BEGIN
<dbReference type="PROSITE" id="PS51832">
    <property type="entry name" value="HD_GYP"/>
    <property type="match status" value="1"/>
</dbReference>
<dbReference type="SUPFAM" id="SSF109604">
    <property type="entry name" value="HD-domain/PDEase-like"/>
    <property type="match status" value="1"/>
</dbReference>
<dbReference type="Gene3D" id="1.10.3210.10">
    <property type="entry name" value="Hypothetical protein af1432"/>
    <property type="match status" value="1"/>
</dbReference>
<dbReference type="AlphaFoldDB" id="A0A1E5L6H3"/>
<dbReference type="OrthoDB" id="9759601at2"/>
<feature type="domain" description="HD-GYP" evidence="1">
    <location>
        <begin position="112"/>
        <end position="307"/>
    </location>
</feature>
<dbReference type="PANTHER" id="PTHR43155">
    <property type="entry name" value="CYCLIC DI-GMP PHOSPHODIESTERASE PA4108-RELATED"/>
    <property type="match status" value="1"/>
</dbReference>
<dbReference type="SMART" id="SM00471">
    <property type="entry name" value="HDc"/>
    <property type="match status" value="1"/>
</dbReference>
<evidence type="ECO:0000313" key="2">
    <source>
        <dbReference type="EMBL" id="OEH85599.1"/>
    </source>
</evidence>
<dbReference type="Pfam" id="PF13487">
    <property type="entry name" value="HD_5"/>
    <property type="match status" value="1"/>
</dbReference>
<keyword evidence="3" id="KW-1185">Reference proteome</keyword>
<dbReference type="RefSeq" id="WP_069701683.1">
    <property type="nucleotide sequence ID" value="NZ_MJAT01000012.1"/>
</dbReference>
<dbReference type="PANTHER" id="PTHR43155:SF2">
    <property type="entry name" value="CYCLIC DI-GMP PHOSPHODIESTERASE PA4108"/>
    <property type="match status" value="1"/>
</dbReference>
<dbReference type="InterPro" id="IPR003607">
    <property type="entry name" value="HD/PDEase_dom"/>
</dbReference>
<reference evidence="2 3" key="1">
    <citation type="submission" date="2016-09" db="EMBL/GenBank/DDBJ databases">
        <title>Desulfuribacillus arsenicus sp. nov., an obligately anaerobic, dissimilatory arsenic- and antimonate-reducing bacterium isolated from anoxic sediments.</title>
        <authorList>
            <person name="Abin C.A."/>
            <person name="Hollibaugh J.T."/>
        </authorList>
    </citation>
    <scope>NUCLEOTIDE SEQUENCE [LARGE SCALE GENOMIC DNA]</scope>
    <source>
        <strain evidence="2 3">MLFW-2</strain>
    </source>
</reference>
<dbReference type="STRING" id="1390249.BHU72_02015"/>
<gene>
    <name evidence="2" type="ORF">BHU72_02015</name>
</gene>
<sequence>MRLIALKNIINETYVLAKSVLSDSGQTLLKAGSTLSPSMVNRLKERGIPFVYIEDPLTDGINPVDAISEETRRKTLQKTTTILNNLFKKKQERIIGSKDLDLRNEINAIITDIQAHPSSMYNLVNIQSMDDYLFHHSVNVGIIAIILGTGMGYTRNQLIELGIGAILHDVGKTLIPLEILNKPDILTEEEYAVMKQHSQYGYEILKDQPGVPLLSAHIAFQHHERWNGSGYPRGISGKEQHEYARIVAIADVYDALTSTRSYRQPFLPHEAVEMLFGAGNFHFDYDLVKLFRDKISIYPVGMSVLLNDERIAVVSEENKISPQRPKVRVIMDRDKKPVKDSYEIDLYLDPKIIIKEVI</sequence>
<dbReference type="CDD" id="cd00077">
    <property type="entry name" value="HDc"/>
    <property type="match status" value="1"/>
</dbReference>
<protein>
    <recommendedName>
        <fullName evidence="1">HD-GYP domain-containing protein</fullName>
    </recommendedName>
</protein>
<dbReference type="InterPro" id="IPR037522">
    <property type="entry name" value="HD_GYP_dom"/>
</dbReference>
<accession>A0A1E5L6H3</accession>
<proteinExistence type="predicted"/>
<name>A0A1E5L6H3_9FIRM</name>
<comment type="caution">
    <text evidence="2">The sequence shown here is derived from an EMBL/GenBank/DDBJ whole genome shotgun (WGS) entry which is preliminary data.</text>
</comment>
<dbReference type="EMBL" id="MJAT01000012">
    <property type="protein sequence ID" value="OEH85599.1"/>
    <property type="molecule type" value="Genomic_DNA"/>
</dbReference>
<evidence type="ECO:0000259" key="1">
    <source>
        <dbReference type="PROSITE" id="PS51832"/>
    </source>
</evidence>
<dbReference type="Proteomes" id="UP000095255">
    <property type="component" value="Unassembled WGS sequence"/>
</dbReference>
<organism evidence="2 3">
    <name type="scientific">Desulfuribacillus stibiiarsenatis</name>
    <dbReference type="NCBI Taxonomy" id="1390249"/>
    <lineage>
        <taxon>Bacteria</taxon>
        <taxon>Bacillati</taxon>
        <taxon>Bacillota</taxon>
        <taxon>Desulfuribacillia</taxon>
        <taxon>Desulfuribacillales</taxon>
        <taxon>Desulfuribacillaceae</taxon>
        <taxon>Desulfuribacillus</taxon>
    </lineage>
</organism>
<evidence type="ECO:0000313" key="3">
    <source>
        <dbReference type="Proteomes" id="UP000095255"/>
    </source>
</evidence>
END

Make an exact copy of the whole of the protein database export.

<dbReference type="PROSITE" id="PS51832">
    <property type="entry name" value="HD_GYP"/>
    <property type="match status" value="1"/>
</dbReference>
<dbReference type="SUPFAM" id="SSF109604">
    <property type="entry name" value="HD-domain/PDEase-like"/>
    <property type="match status" value="1"/>
</dbReference>
<dbReference type="Gene3D" id="1.10.3210.10">
    <property type="entry name" value="Hypothetical protein af1432"/>
    <property type="match status" value="1"/>
</dbReference>
<dbReference type="AlphaFoldDB" id="A0A1E5L6H3"/>
<dbReference type="OrthoDB" id="9759601at2"/>
<feature type="domain" description="HD-GYP" evidence="1">
    <location>
        <begin position="112"/>
        <end position="307"/>
    </location>
</feature>
<dbReference type="PANTHER" id="PTHR43155">
    <property type="entry name" value="CYCLIC DI-GMP PHOSPHODIESTERASE PA4108-RELATED"/>
    <property type="match status" value="1"/>
</dbReference>
<dbReference type="SMART" id="SM00471">
    <property type="entry name" value="HDc"/>
    <property type="match status" value="1"/>
</dbReference>
<evidence type="ECO:0000313" key="2">
    <source>
        <dbReference type="EMBL" id="OEH85599.1"/>
    </source>
</evidence>
<dbReference type="Pfam" id="PF13487">
    <property type="entry name" value="HD_5"/>
    <property type="match status" value="1"/>
</dbReference>
<keyword evidence="3" id="KW-1185">Reference proteome</keyword>
<dbReference type="RefSeq" id="WP_069701683.1">
    <property type="nucleotide sequence ID" value="NZ_MJAT01000012.1"/>
</dbReference>
<dbReference type="PANTHER" id="PTHR43155:SF2">
    <property type="entry name" value="CYCLIC DI-GMP PHOSPHODIESTERASE PA4108"/>
    <property type="match status" value="1"/>
</dbReference>
<dbReference type="InterPro" id="IPR003607">
    <property type="entry name" value="HD/PDEase_dom"/>
</dbReference>
<reference evidence="2 3" key="1">
    <citation type="submission" date="2016-09" db="EMBL/GenBank/DDBJ databases">
        <title>Desulfuribacillus arsenicus sp. nov., an obligately anaerobic, dissimilatory arsenic- and antimonate-reducing bacterium isolated from anoxic sediments.</title>
        <authorList>
            <person name="Abin C.A."/>
            <person name="Hollibaugh J.T."/>
        </authorList>
    </citation>
    <scope>NUCLEOTIDE SEQUENCE [LARGE SCALE GENOMIC DNA]</scope>
    <source>
        <strain evidence="2 3">MLFW-2</strain>
    </source>
</reference>
<dbReference type="STRING" id="1390249.BHU72_02015"/>
<gene>
    <name evidence="2" type="ORF">BHU72_02015</name>
</gene>
<sequence>MRLIALKNIINETYVLAKSVLSDSGQTLLKAGSTLSPSMVNRLKERGIPFVYIEDPLTDGINPVDAISEETRRKTLQKTTTILNNLFKKKQERIIGSKDLDLRNEINAIITDIQAHPSSMYNLVNIQSMDDYLFHHSVNVGIIAIILGTGMGYTRNQLIELGIGAILHDVGKTLIPLEILNKPDILTEEEYAVMKQHSQYGYEILKDQPGVPLLSAHIAFQHHERWNGSGYPRGISGKEQHEYARIVAIADVYDALTSTRSYRQPFLPHEAVEMLFGAGNFHFDYDLVKLFRDKISIYPVGMSVLLNDERIAVVSEENKISPQRPKVRVIMDRDKKPVKDSYEIDLYLDPKIIIKEVI</sequence>
<dbReference type="CDD" id="cd00077">
    <property type="entry name" value="HDc"/>
    <property type="match status" value="1"/>
</dbReference>
<protein>
    <recommendedName>
        <fullName evidence="1">HD-GYP domain-containing protein</fullName>
    </recommendedName>
</protein>
<dbReference type="InterPro" id="IPR037522">
    <property type="entry name" value="HD_GYP_dom"/>
</dbReference>
<accession>A0A1E5L6H3</accession>
<proteinExistence type="predicted"/>
<name>A0A1E5L6H3_9FIRM</name>
<comment type="caution">
    <text evidence="2">The sequence shown here is derived from an EMBL/GenBank/DDBJ whole genome shotgun (WGS) entry which is preliminary data.</text>
</comment>
<dbReference type="EMBL" id="MJAT01000012">
    <property type="protein sequence ID" value="OEH85599.1"/>
    <property type="molecule type" value="Genomic_DNA"/>
</dbReference>
<evidence type="ECO:0000259" key="1">
    <source>
        <dbReference type="PROSITE" id="PS51832"/>
    </source>
</evidence>
<dbReference type="Proteomes" id="UP000095255">
    <property type="component" value="Unassembled WGS sequence"/>
</dbReference>
<organism evidence="2 3">
    <name type="scientific">Desulfuribacillus stibiiarsenatis</name>
    <dbReference type="NCBI Taxonomy" id="1390249"/>
    <lineage>
        <taxon>Bacteria</taxon>
        <taxon>Bacillati</taxon>
        <taxon>Bacillota</taxon>
        <taxon>Desulfuribacillia</taxon>
        <taxon>Desulfuribacillales</taxon>
        <taxon>Desulfuribacillaceae</taxon>
        <taxon>Desulfuribacillus</taxon>
    </lineage>
</organism>
<evidence type="ECO:0000313" key="3">
    <source>
        <dbReference type="Proteomes" id="UP000095255"/>
    </source>
</evidence>